- Boehner accuses Obama of ‘legacy of lawlessness’
- Pro-marijuana group claims responsibility for Brooklyn Bridge flag swap
- Young adults shun Obamacare mostly due to cost: survey
- Stabbing attack on transgender girl, 15, was ‘bias motivated,’ police say
- LGBT adults still lean overwhelmingly toward Democratic Party
- Lawmakers rattled by Syria genocide horrors, call on Obama to act
- 3 African leaders cancel trip to U.S. over Ebola outbreak; Obama still plans summit
- Sarah Palin’s online channel hits snag as Stephen Colbert buys similar URL
- SWAT spends seven hours in standoff with empty home
- U.S. troops told not to eat, drink in front of Muslims during Ramadan
Caterpillar slashes jobs despite stimulus
Question of the Day
Caterpillar Inc. of Illinois on Tuesday announced nearly 2,400 layoffs despite President Obama using his home state’s company as an example of a struggling manufacturer that would benefit from his economic stimulus plan and save jobs.
The new round of job cuts will span five plants in Illinois, Indiana and Georgia, and follows the January news that Caterpillar would slash 22,000 people from its 112,000-person workforce.
Mr. Obama hosted an event in support of his stimulus plan at the company’s Peoria, Ill., headquarters in mid-February, saying the $787 billion stimulus would be “a major step forward on our path to economic recovery.”
He quoted the company’s CEO, Jim Owens, as saying, “If Congress passes our plan, this company will be able to rehire some of the folks who were just laid off.”
“That’s a story I’m confident will be repeated at companies across the country — companies that are currently struggling to borrow money selling their products, struggling to make payroll, but could find themselves in a different position when we start implementing the plan,” Mr. Obama said from inside the plant. “Rather than downsizing, they may be able to start growing again. Rather than cutting jobs, they may be able to create them again.”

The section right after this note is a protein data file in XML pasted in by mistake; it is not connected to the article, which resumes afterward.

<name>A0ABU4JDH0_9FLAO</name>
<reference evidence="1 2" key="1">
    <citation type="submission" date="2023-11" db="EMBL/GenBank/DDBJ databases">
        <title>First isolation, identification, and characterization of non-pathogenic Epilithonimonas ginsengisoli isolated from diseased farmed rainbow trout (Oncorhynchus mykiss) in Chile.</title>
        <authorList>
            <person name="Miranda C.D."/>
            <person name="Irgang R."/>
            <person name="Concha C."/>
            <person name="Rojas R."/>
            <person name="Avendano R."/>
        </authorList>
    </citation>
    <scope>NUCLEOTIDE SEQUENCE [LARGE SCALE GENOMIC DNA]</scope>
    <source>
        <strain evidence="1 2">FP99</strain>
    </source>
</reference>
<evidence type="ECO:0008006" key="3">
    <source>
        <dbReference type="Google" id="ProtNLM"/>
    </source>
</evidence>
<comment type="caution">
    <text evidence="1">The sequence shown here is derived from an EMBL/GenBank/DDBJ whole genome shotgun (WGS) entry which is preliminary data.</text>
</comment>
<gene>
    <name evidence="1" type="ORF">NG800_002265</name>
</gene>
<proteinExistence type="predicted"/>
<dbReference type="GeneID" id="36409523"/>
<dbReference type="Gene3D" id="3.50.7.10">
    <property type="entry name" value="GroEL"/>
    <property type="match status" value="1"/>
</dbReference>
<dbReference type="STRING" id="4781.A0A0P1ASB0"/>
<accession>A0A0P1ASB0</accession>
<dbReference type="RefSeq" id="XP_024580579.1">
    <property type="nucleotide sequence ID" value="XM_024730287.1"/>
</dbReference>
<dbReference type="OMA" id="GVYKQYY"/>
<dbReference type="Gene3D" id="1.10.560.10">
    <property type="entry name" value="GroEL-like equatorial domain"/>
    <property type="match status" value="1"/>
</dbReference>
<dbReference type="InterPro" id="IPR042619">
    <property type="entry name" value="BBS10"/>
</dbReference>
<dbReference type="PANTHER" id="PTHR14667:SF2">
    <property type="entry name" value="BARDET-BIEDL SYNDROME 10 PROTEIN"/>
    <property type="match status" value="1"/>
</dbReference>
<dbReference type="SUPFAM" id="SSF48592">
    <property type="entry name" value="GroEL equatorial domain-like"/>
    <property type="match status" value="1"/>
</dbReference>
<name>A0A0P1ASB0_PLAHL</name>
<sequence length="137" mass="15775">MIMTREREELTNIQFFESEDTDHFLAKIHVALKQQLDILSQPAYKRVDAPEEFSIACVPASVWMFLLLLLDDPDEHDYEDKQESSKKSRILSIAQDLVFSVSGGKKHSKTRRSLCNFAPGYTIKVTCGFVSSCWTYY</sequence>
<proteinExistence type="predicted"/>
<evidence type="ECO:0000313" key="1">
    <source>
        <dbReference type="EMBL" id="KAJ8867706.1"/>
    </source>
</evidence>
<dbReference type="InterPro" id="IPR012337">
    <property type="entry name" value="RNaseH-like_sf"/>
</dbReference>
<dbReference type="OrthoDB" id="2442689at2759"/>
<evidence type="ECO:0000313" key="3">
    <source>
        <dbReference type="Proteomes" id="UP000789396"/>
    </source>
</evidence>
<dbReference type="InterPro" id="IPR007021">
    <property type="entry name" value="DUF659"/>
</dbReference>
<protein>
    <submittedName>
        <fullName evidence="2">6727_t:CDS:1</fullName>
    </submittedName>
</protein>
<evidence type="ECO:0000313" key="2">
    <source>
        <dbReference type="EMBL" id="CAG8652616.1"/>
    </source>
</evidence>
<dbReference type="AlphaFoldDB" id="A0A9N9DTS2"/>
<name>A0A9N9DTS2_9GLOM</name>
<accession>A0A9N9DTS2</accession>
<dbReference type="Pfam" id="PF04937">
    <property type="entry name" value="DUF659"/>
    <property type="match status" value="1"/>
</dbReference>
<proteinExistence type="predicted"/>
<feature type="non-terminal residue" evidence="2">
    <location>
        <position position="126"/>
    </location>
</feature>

“Jim is obviously confronted with some tough choices, like every CEO is right now, but what I’m absolutely confident in is he’s thinking about the company’s long-term growth and he cares about his workers; he cares about the long term and not just the short term,” Mr. Obama said.
But Mr. Owens, an Obama economic adviser, disputed the president’s theory at the time.
“I think, realistically, no. The honest reality is we’re probably going to have more layoffs before we start hiring again,” Mr. Owens told reporters after the event.
The White House did not have an immediate comment responding to the news about Caterpillar’s new job cuts.
The Associated Press reported that 245 of the 2,365 support and management workers laid off Tuesday had been announced previously.
The AP reported that among the affected workers are 1,726 people at plants in East Peoria and Aurora, Ill.; 439 at a plant in Lafayette, Ind.; and 289 in Jefferson and Griffin, Ga.
About the Author
Christina Bellantoni is a White House correspondent for The Washington Times in Washington, D.C., a post she took after covering the 2008 Democratic presidential campaigns. She has been with The Times since 2003, covering state and Congressional politics before moving to national political beat for the 2008 campaign. Bellantoni, a San Jose native, graduated from UC Berkeley with ...
By Ted Cruz
Israel saves its enemies; Hamas endangers its friends
- Chicken pox outbreak puts illegal immigrant facility on lockdown
- Al Gore's climate-changers at EPA hearings foiled by cool temperatures
- CIA admits improperly hacking Senate computers in search of Bush-era information
- GOP report sees ties between rich donors, green 'nonprofits'
- CRUZ: A tale of two hospitals: One in Israel, one in Gaza
- Israel surprised by Hamas tunnel network
- NAPOLITANO: Is the president incompetent or lawless?
- Lois Lerner hated conservatives, new emails show
- Geraldo Rivera: Matt Drudge 'doing his best to stir up a civil war'
- House votes to sue President Obama over claims of presidential power
Obama's biggest White House 'fails'
Celebrities turned politicians
Athletes turned actors
20 gadgets that changed the world